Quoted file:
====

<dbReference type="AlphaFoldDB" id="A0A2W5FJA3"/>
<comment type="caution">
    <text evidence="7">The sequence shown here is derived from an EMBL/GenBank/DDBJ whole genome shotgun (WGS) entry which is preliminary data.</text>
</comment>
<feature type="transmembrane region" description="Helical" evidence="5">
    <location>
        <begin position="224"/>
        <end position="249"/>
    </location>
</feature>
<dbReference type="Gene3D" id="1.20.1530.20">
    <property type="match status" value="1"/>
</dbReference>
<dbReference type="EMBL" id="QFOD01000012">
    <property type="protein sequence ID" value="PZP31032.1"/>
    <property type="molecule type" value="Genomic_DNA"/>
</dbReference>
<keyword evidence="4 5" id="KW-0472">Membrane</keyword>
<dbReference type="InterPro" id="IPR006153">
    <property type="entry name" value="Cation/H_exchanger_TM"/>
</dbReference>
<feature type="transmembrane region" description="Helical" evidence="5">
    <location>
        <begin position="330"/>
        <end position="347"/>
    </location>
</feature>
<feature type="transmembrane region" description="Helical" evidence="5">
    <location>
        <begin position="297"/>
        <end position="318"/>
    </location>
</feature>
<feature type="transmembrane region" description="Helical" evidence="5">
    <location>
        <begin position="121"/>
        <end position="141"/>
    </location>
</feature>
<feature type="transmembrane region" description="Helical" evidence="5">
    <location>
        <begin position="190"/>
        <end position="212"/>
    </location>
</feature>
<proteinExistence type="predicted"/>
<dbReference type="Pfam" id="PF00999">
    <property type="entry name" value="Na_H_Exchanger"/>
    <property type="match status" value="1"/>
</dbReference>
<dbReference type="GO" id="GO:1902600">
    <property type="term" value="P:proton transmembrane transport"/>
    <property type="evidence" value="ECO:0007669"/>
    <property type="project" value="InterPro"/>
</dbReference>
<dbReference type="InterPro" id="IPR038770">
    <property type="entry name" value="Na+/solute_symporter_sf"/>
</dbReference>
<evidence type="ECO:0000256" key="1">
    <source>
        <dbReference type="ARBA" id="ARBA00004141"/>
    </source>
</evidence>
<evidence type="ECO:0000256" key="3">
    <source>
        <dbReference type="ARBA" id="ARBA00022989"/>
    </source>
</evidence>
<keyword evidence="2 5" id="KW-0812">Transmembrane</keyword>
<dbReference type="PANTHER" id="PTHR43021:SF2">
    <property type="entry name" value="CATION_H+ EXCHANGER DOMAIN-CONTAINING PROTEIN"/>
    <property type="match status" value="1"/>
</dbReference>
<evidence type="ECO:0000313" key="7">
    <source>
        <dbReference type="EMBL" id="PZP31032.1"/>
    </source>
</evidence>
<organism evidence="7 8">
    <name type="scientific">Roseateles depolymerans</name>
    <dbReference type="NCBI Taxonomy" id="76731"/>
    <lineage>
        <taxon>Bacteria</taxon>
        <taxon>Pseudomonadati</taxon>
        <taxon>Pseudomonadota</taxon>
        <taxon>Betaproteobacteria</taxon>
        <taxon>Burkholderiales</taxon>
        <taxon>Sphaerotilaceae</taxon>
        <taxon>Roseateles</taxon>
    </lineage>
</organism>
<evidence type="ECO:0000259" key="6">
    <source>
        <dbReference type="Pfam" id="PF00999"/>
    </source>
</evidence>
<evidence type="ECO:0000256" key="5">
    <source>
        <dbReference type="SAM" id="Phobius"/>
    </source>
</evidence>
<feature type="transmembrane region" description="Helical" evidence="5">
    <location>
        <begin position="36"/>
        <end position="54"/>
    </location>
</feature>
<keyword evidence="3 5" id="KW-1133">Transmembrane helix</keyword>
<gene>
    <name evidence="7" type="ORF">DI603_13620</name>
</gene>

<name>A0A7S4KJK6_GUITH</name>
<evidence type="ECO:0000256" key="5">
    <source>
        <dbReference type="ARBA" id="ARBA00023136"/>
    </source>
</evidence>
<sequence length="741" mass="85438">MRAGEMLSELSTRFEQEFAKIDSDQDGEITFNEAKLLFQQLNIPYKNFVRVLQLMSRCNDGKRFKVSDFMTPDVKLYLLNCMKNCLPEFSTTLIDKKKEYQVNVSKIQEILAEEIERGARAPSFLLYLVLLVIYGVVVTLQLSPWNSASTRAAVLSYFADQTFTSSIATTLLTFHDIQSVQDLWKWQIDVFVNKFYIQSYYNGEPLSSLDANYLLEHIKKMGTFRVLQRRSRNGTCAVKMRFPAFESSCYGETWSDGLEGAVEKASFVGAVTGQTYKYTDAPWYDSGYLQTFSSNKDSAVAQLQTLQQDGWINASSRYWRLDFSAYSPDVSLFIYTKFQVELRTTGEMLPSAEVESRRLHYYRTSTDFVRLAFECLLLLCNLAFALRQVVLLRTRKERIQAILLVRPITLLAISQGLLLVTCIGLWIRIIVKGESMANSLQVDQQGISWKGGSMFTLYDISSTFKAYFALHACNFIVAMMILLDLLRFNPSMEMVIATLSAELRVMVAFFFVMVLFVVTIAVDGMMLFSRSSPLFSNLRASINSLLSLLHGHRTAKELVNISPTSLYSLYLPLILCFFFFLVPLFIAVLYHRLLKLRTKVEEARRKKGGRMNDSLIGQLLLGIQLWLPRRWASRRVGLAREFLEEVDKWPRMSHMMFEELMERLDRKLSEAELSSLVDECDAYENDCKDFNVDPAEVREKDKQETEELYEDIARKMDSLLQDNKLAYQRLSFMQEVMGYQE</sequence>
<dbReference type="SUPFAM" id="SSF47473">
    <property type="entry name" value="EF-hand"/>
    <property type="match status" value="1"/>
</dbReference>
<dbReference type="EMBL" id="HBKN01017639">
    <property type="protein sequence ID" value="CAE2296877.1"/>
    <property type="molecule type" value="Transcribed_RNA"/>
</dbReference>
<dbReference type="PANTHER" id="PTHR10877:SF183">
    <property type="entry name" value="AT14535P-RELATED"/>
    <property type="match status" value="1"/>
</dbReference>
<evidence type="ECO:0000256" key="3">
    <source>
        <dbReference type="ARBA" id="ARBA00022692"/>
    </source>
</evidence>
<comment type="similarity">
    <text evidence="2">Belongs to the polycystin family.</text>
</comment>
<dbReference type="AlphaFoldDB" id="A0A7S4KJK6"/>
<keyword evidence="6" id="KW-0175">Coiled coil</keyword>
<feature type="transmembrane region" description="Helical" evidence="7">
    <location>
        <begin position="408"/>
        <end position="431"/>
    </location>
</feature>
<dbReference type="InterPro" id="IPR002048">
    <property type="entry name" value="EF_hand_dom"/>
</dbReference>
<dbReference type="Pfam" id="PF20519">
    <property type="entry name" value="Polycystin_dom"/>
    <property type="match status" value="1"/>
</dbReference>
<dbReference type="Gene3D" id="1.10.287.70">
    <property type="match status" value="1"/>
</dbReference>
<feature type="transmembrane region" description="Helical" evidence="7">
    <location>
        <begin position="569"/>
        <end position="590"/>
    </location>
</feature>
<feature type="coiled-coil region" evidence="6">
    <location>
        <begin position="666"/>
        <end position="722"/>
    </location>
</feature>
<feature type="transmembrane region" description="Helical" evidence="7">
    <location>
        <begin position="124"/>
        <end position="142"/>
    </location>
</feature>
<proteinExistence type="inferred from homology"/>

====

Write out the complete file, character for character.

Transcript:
<dbReference type="AlphaFoldDB" id="A0A2W5FJA3"/>
<comment type="caution">
    <text evidence="7">The sequence shown here is derived from an EMBL/GenBank/DDBJ whole genome shotgun (WGS) entry which is preliminary data.</text>
</comment>
<feature type="transmembrane region" description="Helical" evidence="5">
    <location>
        <begin position="224"/>
        <end position="249"/>
    </location>
</feature>
<dbReference type="Gene3D" id="1.20.1530.20">
    <property type="match status" value="1"/>
</dbReference>
<dbReference type="EMBL" id="QFOD01000012">
    <property type="protein sequence ID" value="PZP31032.1"/>
    <property type="molecule type" value="Genomic_DNA"/>
</dbReference>
<keyword evidence="4 5" id="KW-0472">Membrane</keyword>
<dbReference type="InterPro" id="IPR006153">
    <property type="entry name" value="Cation/H_exchanger_TM"/>
</dbReference>
<feature type="transmembrane region" description="Helical" evidence="5">
    <location>
        <begin position="330"/>
        <end position="347"/>
    </location>
</feature>
<feature type="transmembrane region" description="Helical" evidence="5">
    <location>
        <begin position="297"/>
        <end position="318"/>
    </location>
</feature>
<feature type="transmembrane region" description="Helical" evidence="5">
    <location>
        <begin position="121"/>
        <end position="141"/>
    </location>
</feature>
<feature type="transmembrane region" description="Helical" evidence="5">
    <location>
        <begin position="190"/>
        <end position="212"/>
    </location>
</feature>
<proteinExistence type="predicted"/>
<dbReference type="Pfam" id="PF00999">
    <property type="entry name" value="Na_H_Exchanger"/>
    <property type="match status" value="1"/>
</dbReference>
<dbReference type="GO" id="GO:1902600">
    <property type="term" value="P:proton transmembrane transport"/>
    <property type="evidence" value="ECO:0007669"/>
    <property type="project" value="InterPro"/>
</dbReference>
<dbReference type="InterPro" id="IPR038770">
    <property type="entry name" value="Na+/solute_symporter_sf"/>
</dbReference>
<evidence type="ECO:0000256" key="1">
    <source>
        <dbReference type="ARBA" id="ARBA00004141"/>
    </source>
</evidence>
<evidence type="ECO:0000256" key="3">
    <source>
        <dbReference type="ARBA" id="ARBA00022989"/>
    </source>
</evidence>
<keyword evidence="2 5" id="KW-0812">Transmembrane</keyword>
<dbReference type="PANTHER" id="PTHR43021:SF2">
    <property type="entry name" value="CATION_H+ EXCHANGER DOMAIN-CONTAINING PROTEIN"/>
    <property type="match status" value="1"/>
</dbReference>
<evidence type="ECO:0000313" key="7">
    <source>
        <dbReference type="EMBL" id="PZP31032.1"/>
    </source>
</evidence>
<organism evidence="7 8">
    <name type="scientific">Roseateles depolymerans</name>
    <dbReference type="NCBI Taxonomy" id="76731"/>
    <lineage>
        <taxon>Bacteria</taxon>
        <taxon>Pseudomonadati</taxon>
        <taxon>Pseudomonadota</taxon>
        <taxon>Betaproteobacteria</taxon>
        <taxon>Burkholderiales</taxon>
        <taxon>Sphaerotilaceae</taxon>
        <taxon>Roseateles</taxon>
    </lineage>
</organism>
<evidence type="ECO:0000259" key="6">
    <source>
        <dbReference type="Pfam" id="PF00999"/>
    </source>
</evidence>
<evidence type="ECO:0000256" key="5">
    <source>
        <dbReference type="SAM" id="Phobius"/>
    </source>
</evidence>
<feature type="transmembrane region" description="Helical" evidence="5">
    <location>
        <begin position="36"/>
        <end position="54"/>
    </location>
</feature>
<keyword evidence="3 5" id="KW-1133">Transmembrane helix</keyword>
<gene>
    <name evidence="7" type="ORF">DI603_13620</name>
</gene>

<name>A0A7S4KJK6_GUITH</name>
<evidence type="ECO:0000256" key="5">
    <source>
        <dbReference type="ARBA" id="ARBA00023136"/>
    </source>
</evidence>
<sequence length="741" mass="85438">MRAGEMLSELSTRFEQEFAKIDSDQDGEITFNEAKLLFQQLNIPYKNFVRVLQLMSRCNDGKRFKVSDFMTPDVKLYLLNCMKNCLPEFSTTLIDKKKEYQVNVSKIQEILAEEIERGARAPSFLLYLVLLVIYGVVVTLQLSPWNSASTRAAVLSYFADQTFTSSIATTLLTFHDIQSVQDLWKWQIDVFVNKFYIQSYYNGEPLSSLDANYLLEHIKKMGTFRVLQRRSRNGTCAVKMRFPAFESSCYGETWSDGLEGAVEKASFVGAVTGQTYKYTDAPWYDSGYLQTFSSNKDSAVAQLQTLQQDGWINASSRYWRLDFSAYSPDVSLFIYTKFQVELRTTGEMLPSAEVESRRLHYYRTSTDFVRLAFECLLLLCNLAFALRQVVLLRTRKERIQAILLVRPITLLAISQGLLLVTCIGLWIRIIVKGESMANSLQVDQQGISWKGGSMFTLYDISSTFKAYFALHACNFIVAMMILLDLLRFNPSMEMVIATLSAELRVMVAFFFVMVLFVVTIAVDGMMLFSRSSPLFSNLRASINSLLSLLHGHRTAKELVNISPTSLYSLYLPLILCFFFFLVPLFIAVLYHRLLKLRTKVEEARRKKGGRMNDSLIGQLLLGIQLWLPRRWASRRVGLAREFLEEVDKWPRMSHMMFEELMERLDRKLSEAELSSLVDECDAYENDCKDFNVDPAEVREKDKQETEELYEDIARKMDSLLQDNKLAYQRLSFMQEVMGYQE</sequence>
<dbReference type="SUPFAM" id="SSF47473">
    <property type="entry name" value="EF-hand"/>
    <property type="match status" value="1"/>
</dbReference>
<dbReference type="EMBL" id="HBKN01017639">
    <property type="protein sequence ID" value="CAE2296877.1"/>
    <property type="molecule type" value="Transcribed_RNA"/>
</dbReference>
<dbReference type="PANTHER" id="PTHR10877:SF183">
    <property type="entry name" value="AT14535P-RELATED"/>
    <property type="match status" value="1"/>
</dbReference>
<evidence type="ECO:0000256" key="3">
    <source>
        <dbReference type="ARBA" id="ARBA00022692"/>
    </source>
</evidence>
<comment type="similarity">
    <text evidence="2">Belongs to the polycystin family.</text>
</comment>
<dbReference type="AlphaFoldDB" id="A0A7S4KJK6"/>
<keyword evidence="6" id="KW-0175">Coiled coil</keyword>
<feature type="transmembrane region" description="Helical" evidence="7">
    <location>
        <begin position="408"/>
        <end position="431"/>
    </location>
</feature>
<dbReference type="InterPro" id="IPR002048">
    <property type="entry name" value="EF_hand_dom"/>
</dbReference>
<dbReference type="Pfam" id="PF20519">
    <property type="entry name" value="Polycystin_dom"/>
    <property type="match status" value="1"/>
</dbReference>
<dbReference type="Gene3D" id="1.10.287.70">
    <property type="match status" value="1"/>
</dbReference>
<feature type="transmembrane region" description="Helical" evidence="7">
    <location>
        <begin position="569"/>
        <end position="590"/>
    </location>
</feature>
<feature type="coiled-coil region" evidence="6">
    <location>
        <begin position="666"/>
        <end position="722"/>
    </location>
</feature>
<feature type="transmembrane region" description="Helical" evidence="7">
    <location>
        <begin position="124"/>
        <end position="142"/>
    </location>
</feature>
<proteinExistence type="inferred from homology"/>